A Letter to My Son

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Hey bud,

If you’re reading this, congratulations. You survived your first year on this planet.

Now don’t let it go to your head — 99.5% of your peers accomplish the same feat. And let’s be real, your self-preservation instinct hasn’t exactly kicked in yet (as proven by your propensity to stick your fingers in light sockets, slam said fingers in drawers, swan dive out of your high chair, face plant off the stairs, and play with plastic bags), so most of the credit should go to your mother.

She’s awesome. Remember that.

A first birthday is cause for celebration — even if you won’t remember it. We’ve had a crazy year, huh little guy?

You’ve tripled your weight and grown almost a foot.

You got a passport and took more than 20 flights.

You went from completely immobile to rolling to crawling, and now to taking your first steps. Your current record is 8, but I have no doubt you’ll crush that very soon.

What’s daddy’s record? Um… I don’t know. Well, I did trip on the stairs the other day so I’ll have to restart the count.

You’ve read about a certain hungry caterpillar more times than I thought humanly possible. Spoiler alert: he turns into a butterfly.

You’ve brought us sleepless nights, ER visits, and hundreds of poopy diapers, but you’ve also brought us some unforgettable moments, hilarious laughter, and so many happy smiles from a couple reluctant parents.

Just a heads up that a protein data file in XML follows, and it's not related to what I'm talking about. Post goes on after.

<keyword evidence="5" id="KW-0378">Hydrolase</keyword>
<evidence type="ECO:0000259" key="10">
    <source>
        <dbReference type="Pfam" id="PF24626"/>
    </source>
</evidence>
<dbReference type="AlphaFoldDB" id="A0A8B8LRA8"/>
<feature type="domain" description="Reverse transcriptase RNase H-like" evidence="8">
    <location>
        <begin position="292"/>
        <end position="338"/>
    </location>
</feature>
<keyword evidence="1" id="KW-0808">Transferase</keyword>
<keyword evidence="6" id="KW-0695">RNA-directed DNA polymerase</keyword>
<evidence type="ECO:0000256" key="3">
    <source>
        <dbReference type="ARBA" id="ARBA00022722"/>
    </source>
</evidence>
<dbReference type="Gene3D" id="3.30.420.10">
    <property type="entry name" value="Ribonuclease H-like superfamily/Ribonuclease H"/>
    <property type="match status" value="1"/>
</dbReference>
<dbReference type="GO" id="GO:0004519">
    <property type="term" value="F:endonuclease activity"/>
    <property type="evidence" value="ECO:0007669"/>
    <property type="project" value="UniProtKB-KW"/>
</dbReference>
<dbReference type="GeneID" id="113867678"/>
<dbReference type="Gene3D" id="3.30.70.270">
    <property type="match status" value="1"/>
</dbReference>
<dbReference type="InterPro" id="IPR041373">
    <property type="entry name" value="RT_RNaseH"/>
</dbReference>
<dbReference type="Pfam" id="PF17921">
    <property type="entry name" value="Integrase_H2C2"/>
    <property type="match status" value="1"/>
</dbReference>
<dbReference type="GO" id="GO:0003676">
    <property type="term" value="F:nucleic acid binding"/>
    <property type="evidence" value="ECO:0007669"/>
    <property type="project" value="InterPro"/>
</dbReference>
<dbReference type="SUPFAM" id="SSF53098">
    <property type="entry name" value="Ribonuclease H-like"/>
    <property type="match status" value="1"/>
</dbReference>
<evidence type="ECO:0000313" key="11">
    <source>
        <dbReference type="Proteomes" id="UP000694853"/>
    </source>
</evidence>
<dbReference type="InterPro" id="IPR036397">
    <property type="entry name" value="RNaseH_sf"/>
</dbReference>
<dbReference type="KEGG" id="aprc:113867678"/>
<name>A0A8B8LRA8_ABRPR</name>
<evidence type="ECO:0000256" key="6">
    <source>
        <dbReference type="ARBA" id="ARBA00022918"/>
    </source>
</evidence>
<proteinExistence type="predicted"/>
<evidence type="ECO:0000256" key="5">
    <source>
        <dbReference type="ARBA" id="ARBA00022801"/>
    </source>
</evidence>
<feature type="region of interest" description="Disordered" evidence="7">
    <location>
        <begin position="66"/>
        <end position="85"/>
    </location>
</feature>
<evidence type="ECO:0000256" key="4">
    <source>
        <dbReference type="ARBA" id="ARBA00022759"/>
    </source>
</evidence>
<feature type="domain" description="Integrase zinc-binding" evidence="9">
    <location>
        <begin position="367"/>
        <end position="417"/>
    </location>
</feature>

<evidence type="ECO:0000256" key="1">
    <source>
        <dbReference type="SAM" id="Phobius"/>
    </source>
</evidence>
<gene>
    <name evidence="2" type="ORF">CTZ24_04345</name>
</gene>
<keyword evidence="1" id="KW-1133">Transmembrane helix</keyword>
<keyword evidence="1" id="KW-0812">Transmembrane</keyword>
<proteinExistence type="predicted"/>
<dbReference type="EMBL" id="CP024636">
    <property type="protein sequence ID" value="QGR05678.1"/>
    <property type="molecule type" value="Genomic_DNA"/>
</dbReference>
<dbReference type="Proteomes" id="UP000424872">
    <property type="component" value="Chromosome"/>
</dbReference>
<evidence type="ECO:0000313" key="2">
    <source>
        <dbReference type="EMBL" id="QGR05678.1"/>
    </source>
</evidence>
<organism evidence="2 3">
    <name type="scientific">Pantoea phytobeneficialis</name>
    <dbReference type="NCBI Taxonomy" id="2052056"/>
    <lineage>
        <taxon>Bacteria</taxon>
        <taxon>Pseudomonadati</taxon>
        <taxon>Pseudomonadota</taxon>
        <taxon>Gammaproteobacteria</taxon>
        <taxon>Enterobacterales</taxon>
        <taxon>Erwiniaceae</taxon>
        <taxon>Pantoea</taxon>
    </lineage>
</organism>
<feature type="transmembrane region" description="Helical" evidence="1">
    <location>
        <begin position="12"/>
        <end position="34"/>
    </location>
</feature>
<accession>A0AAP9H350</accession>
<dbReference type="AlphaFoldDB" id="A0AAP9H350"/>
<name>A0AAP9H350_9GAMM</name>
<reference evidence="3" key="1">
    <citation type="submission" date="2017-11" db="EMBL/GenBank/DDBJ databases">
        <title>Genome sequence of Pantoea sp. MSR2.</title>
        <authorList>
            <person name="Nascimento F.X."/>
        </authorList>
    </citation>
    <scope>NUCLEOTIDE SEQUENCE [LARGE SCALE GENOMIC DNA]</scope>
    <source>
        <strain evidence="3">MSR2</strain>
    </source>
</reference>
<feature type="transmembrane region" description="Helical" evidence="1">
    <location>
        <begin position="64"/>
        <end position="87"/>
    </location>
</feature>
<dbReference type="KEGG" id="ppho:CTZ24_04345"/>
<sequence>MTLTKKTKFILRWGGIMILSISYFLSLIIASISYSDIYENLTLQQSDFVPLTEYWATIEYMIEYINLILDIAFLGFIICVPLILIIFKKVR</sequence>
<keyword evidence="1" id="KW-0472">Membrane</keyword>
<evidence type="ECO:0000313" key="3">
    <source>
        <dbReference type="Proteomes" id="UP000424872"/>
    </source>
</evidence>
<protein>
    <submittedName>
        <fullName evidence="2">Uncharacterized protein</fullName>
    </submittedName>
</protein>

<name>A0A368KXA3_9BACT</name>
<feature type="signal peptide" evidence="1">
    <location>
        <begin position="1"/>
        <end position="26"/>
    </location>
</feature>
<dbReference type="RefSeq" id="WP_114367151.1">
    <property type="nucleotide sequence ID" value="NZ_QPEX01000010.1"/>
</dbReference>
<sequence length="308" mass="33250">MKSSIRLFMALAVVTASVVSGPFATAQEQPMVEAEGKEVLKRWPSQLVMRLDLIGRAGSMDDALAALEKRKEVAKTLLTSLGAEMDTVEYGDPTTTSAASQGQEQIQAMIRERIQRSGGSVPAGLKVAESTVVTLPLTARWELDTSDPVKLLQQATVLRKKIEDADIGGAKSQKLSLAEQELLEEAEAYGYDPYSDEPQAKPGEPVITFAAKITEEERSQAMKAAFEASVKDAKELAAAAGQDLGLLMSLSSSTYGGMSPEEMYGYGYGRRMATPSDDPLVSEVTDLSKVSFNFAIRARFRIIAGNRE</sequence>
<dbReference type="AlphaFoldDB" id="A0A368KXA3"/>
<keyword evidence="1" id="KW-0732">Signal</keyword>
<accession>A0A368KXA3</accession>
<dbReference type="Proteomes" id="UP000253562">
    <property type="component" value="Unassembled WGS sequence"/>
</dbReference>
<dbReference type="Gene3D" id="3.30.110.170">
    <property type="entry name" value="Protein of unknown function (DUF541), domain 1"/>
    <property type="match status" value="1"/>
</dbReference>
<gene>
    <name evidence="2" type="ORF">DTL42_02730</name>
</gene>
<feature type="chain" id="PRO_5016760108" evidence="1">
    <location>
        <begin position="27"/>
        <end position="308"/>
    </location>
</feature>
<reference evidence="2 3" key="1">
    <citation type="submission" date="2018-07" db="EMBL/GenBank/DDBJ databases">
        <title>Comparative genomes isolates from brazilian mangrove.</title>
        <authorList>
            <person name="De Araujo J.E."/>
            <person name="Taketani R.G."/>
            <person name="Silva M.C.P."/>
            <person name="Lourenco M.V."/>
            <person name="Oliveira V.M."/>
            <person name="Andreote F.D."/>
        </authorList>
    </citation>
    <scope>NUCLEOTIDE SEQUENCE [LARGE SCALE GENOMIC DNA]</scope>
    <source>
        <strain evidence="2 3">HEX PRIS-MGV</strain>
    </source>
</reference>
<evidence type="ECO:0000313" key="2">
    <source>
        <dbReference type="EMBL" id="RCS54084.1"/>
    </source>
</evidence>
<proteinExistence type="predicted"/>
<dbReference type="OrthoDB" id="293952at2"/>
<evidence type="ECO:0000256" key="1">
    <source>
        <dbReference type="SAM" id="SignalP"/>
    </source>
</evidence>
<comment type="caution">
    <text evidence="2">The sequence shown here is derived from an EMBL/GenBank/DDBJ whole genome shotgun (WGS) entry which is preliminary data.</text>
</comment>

Why you’re here

By any logical definition, there really aren’t any good reasons to have a baby. It’s not like we live on a farm and can look forward to forcing you into manual labor in a few years.

You cost time, money, and freedom — 3 things your mom and I happen to value quite a bit.

And yet, here you are.

Maybe we gave into the peer pressure. Come on! Everyone else is doing it!

Maybe we chalked it up to being a pretty big part of the adventure of life. Life doesn’t begin until you’re a parent!

Or maybe we just didn’t want to send off a big “eff you” to the millennia worth of our ancestors who all managed to get over themselves and procreate so we could be here today. You think having a kid today is tough? Try raising one in a cave with a hungry saber-toothed tiger outside! 

But those are all pretty horrible reasons to bring life into the world.

So why ARE you here, son?

You’re here because deep down we believed you would make us better and happier people (again, selfish), but also that the world would be better off and happier — even in just some small immeasurable way — with you in it (slightly less selfish).

So we made you. Don’t ask how.

What you’re up against

So far your life has been pretty cush. You’ve had people taking care of you from the second you were born.

I don’t want to scare you, but it won’t always be that way.

Someday you’ll have to take care of yourself, and maybe even take care of us. I know! Weird, right?

On second thought, we’ll probably have robot butlers by then.

Your mom and I are doing our best to prepare you for this, but the truth is we have no idea what we’re doing. Your world is remarkably different than the one we grew up in.

I can’t say what the future holds, but I think you’ll be OK. You seem to have a good head on your shoulders (despite the lack of hair — sorry about that dude) and you’ll need it.

You’ll need it to figure out the challenges that come your way.

You’ll need it as a filter. There’s a flood of information that’s about to hit you, and you need a powerful filter to determine what’s actually important.

And here’s the thing. It’s probably not that much.